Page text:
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Wealthy tycoon spends £13.5m on mouldy bungalow - and then officials stop him rebuilding it

Tom Glanfield (right) and estate agent Robert Dunford and the Dorset cottage he bought for £13.5 million in the background (SWNS)
Tom Glanfield (right) and estate agent Robert Dunford and the Dorset cottage he bought for £13.5 million in the background (SWNS)

When tycoon recruitment boss Tom Glanfield paid £13.5 million for a run-down cottage on the exclusive Sandbanks neighbourhood in Dorset, the 44-year-old joked “people may thinking I’m mad for paying so much money”.

The entrepreneur proudly unveiled his big plans to tear down the bungalow with a leaking roof and dated decor and replace it with a eco-friendly five-bedroom house complete with a cinema room and gym on the exclusive peninsula.

But roll forward almost a year, and Mr Glanfield ambitious plans on the so-called Millionaires’ Row appear to be in tatters after the local council claimed the Edwardian cottage was a “heritage asset”.

By refusing planning permission, Mr Glanfield looks like he’s been left with the world’s most expensive bungalow with the building costing more, price-per-square foot, than some of the most expensive properties in New York and London.

Tom Glanfield bought the bungalow for £13.5 million with plans to replace it with a new modern home (SWNS)
Tom Glanfield bought the bungalow for £13.5 million with plans to replace it with a new modern home (SWNS)

In its refusal decision, Bournemouth, Christchurch and Poole Council said demolition of the cottage would cause “significant harm” to the surrounding conversation area, adding the planned home was of “an unsympathetic design”.

The bungalow, known as North Haven Point, is located on a 1.4-acre plot of land with prime views overlooking Poole harbour, and had been owned by the same family for more than a century before the businessman purchased it.

On describing the cottage’s interior as “ugly and outdated” and claiming it did not meet building standards, Mr Glanford unveiled his plan to replace it within months of buying it, stating he planned to spend £10m on the project.

But unlike other large properties appearing along the coastline, he vowed to build a low-rise family home that would not detract anything from the natural beauty of the area along with a new tidal defence wall to protect it.

Tom Glanfield (right) and estate agent Robert Dunford on purchasing the bungalow last year (SWNS)
Tom Glanfield (right) and estate agent Robert Dunford on purchasing the bungalow last year (SWNS)

The plans showed the master suite with a raised jacuzzi bath with sea views and its own balcony. The downstairs featured an open-plan kitchen with a home office and entertainment bar, while a gym and cinema room featured in the basement.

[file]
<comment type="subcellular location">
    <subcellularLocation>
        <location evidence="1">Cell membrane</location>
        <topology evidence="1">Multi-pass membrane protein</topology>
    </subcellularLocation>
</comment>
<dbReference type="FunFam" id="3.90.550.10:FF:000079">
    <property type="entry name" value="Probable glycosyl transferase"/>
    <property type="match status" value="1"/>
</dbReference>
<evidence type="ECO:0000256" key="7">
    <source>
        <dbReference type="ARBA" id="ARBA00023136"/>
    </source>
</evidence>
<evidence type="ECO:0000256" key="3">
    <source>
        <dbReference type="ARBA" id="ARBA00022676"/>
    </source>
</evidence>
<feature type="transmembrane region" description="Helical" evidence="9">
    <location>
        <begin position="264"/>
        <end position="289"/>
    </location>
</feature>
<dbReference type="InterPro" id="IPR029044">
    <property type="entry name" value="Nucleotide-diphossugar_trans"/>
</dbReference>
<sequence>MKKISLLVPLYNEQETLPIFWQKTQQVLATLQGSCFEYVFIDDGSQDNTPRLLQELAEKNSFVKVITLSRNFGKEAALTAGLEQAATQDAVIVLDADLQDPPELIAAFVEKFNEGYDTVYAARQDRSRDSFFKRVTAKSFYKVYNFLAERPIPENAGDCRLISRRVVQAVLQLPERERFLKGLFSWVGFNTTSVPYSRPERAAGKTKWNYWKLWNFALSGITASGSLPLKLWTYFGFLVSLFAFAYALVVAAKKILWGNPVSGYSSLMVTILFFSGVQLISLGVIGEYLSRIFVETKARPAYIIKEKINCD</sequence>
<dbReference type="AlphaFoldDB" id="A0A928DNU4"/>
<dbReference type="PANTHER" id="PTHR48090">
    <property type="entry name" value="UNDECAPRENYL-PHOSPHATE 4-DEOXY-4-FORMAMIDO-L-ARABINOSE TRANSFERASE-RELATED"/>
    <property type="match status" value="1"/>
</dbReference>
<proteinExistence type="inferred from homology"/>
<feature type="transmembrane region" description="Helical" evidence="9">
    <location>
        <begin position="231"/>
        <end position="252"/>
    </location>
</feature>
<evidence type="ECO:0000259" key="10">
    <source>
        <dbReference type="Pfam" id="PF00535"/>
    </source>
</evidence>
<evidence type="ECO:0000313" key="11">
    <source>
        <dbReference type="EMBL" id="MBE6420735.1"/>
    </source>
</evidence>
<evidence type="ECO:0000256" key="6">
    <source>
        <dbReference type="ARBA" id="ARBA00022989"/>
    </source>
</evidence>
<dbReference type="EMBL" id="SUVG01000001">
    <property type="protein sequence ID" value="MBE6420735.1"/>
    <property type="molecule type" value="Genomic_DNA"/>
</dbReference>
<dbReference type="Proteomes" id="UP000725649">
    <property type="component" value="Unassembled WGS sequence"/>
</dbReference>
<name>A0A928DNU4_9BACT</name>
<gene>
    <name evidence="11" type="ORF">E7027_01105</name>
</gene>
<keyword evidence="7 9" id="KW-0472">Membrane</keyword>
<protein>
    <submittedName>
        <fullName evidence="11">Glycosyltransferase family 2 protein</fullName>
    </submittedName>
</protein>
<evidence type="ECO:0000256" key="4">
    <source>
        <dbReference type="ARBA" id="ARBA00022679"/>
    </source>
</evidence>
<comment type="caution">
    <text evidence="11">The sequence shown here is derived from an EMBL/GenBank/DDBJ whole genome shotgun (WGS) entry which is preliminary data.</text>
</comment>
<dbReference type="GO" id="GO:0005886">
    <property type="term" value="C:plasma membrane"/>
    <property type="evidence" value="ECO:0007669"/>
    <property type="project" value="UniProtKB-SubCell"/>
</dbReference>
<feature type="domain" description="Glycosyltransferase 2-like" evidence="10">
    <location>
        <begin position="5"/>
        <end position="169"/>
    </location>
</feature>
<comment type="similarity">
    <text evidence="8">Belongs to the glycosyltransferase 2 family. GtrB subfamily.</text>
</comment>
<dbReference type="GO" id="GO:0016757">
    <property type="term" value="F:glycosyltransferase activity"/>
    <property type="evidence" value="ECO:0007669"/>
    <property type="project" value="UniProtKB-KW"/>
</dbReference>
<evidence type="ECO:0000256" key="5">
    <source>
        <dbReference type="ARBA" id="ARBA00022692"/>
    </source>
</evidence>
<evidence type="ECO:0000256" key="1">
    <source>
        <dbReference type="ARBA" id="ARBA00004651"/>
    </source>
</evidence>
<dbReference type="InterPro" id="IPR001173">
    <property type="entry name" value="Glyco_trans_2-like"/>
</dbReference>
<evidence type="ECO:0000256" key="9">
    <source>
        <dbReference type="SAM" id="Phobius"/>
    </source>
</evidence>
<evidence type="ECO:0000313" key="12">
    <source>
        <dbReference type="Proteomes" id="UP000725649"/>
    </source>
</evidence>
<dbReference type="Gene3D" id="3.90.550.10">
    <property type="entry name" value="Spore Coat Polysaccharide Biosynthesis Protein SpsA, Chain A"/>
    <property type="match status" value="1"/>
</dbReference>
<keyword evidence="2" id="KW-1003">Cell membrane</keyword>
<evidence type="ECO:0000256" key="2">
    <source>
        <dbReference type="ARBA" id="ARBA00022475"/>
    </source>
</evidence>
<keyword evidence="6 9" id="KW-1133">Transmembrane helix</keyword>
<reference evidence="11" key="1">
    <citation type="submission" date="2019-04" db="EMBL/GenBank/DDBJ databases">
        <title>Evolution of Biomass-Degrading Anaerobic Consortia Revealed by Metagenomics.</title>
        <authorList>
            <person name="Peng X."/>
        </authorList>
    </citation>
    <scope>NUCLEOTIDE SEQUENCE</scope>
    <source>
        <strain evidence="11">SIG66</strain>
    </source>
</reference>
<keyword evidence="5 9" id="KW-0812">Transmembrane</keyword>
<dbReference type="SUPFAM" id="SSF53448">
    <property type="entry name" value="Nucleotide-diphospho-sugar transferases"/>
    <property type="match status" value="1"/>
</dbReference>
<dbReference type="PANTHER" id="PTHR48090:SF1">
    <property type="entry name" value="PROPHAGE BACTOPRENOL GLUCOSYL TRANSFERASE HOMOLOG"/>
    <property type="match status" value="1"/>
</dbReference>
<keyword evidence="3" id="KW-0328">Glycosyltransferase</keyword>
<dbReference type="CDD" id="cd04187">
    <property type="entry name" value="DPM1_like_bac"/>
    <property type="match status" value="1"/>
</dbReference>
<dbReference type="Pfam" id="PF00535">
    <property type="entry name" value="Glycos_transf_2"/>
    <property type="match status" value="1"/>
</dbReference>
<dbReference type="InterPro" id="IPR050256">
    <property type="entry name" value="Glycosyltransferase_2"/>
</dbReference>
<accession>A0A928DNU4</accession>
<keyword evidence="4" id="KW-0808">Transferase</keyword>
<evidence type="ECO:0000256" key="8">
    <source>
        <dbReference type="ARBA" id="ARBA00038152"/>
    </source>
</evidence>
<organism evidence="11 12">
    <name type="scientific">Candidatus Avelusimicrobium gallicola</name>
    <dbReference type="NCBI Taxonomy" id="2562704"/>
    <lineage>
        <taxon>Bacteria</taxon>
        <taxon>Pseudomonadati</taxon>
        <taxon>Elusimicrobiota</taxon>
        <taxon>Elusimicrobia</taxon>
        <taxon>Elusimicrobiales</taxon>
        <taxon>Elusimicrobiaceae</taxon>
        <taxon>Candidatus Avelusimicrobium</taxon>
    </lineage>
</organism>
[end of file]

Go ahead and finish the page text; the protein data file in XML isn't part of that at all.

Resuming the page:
Back in March last year, Mr Glanfield said: “People may think I’m mad for paying so much money for a house, and potentially knocking it down, but I just fell in love with the position of it.

“We knew the condition of the property before we purchased it. Thankfully, I’m much more comfortable knocking something down that’s in such a poor state. Especially if we can build a true future home.”

However, despite five letters of support for the plan, the council’s conservation officer raised objections with the property having been nominated for inclusion on the local heritage list, giving it the status of a non-designated heritage asset (NDHA).

Mr Glanford’s own archtects accepted the “negative impact” from the loss of the bungalow, but added that the new sea wall with “naturalistic rock” and replacement property “of exceptional design quality” would ofset any damage.

However, the conservation officer, Kalina Kuteva, wrote: “By virtue of its design and palette of materials, the proposed dwelling would jar against the remaining Edwardian villas along Panorama Road and would not respect the character and appearance of the conservation area.

“It is therefore unclear... why the proposed loss of a sympathetic period property to a dwelling of a broadly neo-modern/post-modern, out-of-keeping design is sought to be sold as a benefit.”

In its decision notice, the council wrote: “The proposal by reason of the demolition of the existing cottage would result in the total loss of the non-designated heritage asset causing significant harm to the Sandbanks Conservation Area.

“Consequently, losing a positive building to a single dwelling of an unsympathetic design is not considered a heritage or public benefit which could outweigh the harm to the significance of the conservation area.”

Mr Glanfield started the LHi Group recruitment business in 2002 from his parent’s attic in Exmouth, Devon, using a £9,000 graduate loan. The company now has over 450 staff and offices in London, Manchester, Berlin, Munich, New York, Los Angeles and Austin in Texas.

The Independent has attempted to contact Mr Glanfield for comment.